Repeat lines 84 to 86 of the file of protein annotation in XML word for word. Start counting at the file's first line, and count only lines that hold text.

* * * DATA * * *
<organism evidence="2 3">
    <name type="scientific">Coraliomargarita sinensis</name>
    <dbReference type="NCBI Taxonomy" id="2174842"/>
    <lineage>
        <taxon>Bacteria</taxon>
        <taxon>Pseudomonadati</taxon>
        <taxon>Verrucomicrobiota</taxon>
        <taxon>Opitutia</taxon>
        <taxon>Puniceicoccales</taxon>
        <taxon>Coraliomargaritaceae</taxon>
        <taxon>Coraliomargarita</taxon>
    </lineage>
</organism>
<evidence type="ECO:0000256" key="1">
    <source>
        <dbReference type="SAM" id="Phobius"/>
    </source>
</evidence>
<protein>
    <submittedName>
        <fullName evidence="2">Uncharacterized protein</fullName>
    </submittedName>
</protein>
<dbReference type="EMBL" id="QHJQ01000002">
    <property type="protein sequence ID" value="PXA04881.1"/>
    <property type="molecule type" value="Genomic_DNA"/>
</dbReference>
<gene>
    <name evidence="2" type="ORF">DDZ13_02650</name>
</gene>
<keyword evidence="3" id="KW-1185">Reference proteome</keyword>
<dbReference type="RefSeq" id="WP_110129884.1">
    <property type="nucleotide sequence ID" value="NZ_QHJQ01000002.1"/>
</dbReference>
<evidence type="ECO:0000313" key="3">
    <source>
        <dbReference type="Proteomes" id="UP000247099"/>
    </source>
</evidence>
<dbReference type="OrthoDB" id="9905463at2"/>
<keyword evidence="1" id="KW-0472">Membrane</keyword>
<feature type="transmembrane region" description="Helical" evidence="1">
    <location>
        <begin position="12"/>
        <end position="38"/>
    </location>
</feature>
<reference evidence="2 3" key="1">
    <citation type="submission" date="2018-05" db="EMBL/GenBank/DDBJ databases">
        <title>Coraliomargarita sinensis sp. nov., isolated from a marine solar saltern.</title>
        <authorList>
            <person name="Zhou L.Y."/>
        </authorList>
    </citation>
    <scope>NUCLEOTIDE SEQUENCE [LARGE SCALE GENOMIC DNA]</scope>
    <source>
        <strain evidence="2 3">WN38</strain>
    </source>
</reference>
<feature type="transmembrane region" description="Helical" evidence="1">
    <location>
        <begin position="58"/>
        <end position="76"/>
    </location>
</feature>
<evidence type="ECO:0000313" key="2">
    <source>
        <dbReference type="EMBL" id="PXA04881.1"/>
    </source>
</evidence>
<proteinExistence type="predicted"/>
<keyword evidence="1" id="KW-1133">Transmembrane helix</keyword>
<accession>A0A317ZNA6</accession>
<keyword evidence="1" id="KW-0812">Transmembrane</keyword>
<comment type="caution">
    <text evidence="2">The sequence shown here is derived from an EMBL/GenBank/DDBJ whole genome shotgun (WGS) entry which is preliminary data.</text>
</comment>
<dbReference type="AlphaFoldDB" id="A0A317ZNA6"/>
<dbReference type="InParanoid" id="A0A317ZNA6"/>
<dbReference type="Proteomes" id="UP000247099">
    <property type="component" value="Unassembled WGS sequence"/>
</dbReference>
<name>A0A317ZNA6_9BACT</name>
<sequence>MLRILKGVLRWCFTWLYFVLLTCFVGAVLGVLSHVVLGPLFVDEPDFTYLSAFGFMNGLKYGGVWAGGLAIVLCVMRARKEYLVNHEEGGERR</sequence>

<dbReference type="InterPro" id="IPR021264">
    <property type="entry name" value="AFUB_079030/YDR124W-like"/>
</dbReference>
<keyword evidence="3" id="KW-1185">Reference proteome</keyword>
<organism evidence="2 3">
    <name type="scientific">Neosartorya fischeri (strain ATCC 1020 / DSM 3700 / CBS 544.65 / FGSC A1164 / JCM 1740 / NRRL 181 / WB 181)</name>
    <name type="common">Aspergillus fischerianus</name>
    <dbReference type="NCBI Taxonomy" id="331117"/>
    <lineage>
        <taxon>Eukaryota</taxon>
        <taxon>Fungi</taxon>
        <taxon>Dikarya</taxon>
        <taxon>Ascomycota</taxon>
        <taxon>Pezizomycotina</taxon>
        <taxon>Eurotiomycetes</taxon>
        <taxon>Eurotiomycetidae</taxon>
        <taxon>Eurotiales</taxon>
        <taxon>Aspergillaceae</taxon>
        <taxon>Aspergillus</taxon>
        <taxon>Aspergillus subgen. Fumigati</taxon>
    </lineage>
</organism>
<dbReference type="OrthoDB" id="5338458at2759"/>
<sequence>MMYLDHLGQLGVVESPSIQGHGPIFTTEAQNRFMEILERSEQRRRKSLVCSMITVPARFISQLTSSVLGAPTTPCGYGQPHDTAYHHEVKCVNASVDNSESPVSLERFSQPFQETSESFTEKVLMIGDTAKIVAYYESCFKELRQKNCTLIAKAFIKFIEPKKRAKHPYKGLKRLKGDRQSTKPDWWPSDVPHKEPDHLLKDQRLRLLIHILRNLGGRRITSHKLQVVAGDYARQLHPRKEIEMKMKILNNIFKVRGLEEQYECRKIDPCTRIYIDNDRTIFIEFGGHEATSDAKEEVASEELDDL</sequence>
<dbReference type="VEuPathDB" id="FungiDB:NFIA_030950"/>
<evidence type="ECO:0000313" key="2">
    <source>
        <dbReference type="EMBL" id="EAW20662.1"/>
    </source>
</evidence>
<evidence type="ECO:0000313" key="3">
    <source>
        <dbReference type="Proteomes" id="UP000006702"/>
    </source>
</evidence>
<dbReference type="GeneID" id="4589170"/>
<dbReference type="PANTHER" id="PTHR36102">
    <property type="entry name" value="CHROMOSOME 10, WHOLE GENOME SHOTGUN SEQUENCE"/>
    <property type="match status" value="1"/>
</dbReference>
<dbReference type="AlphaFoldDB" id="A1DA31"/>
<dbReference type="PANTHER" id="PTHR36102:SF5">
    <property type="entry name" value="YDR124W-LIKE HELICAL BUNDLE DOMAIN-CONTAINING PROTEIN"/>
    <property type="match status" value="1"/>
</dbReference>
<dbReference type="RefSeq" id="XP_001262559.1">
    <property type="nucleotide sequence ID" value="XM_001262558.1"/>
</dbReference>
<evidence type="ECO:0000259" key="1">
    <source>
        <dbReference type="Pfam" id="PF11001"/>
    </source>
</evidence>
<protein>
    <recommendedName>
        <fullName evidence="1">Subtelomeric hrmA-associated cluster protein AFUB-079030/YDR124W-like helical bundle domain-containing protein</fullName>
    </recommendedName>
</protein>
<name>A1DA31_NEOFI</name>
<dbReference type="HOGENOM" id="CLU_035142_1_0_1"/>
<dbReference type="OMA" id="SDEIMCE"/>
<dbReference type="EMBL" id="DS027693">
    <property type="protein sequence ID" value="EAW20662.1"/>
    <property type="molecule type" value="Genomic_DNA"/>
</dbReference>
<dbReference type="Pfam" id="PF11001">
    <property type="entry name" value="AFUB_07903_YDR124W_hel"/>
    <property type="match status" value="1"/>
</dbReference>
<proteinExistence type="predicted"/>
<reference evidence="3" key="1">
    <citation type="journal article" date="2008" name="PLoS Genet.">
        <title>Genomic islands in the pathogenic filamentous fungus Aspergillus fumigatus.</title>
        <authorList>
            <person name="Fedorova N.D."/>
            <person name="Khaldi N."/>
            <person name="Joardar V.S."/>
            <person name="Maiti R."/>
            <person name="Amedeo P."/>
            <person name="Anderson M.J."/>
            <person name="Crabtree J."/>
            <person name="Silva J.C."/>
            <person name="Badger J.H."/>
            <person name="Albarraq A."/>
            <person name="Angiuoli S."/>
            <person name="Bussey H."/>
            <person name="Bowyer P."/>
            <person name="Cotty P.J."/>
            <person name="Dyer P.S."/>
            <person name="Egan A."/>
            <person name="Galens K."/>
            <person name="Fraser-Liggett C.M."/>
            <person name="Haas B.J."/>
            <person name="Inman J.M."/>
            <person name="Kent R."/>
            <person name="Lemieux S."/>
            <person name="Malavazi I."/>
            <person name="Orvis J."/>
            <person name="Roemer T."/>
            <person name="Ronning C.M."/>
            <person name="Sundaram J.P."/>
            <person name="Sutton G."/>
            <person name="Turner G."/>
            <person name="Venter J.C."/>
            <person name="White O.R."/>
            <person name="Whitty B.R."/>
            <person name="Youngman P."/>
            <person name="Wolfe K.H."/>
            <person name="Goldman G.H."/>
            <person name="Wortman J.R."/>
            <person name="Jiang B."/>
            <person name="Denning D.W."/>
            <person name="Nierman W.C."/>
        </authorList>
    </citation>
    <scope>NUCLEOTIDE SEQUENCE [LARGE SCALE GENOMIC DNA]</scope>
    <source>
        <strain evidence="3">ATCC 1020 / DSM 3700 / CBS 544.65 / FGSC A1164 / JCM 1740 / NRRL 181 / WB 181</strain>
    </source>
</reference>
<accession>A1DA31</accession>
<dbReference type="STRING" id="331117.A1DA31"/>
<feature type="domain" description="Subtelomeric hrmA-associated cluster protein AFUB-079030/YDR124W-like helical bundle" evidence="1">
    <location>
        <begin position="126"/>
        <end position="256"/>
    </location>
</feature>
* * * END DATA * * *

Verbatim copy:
<sequence>MLRILKGVLRWCFTWLYFVLLTCFVGAVLGVLSHVVLGPLFVDEPDFTYLSAFGFMNGLKYGGVWAGGLAIVLCVMRARKEYLVNHEEGGERR</sequence>

<dbReference type="InterPro" id="IPR021264">
    <property type="entry name" value="AFUB_079030/YDR124W-like"/>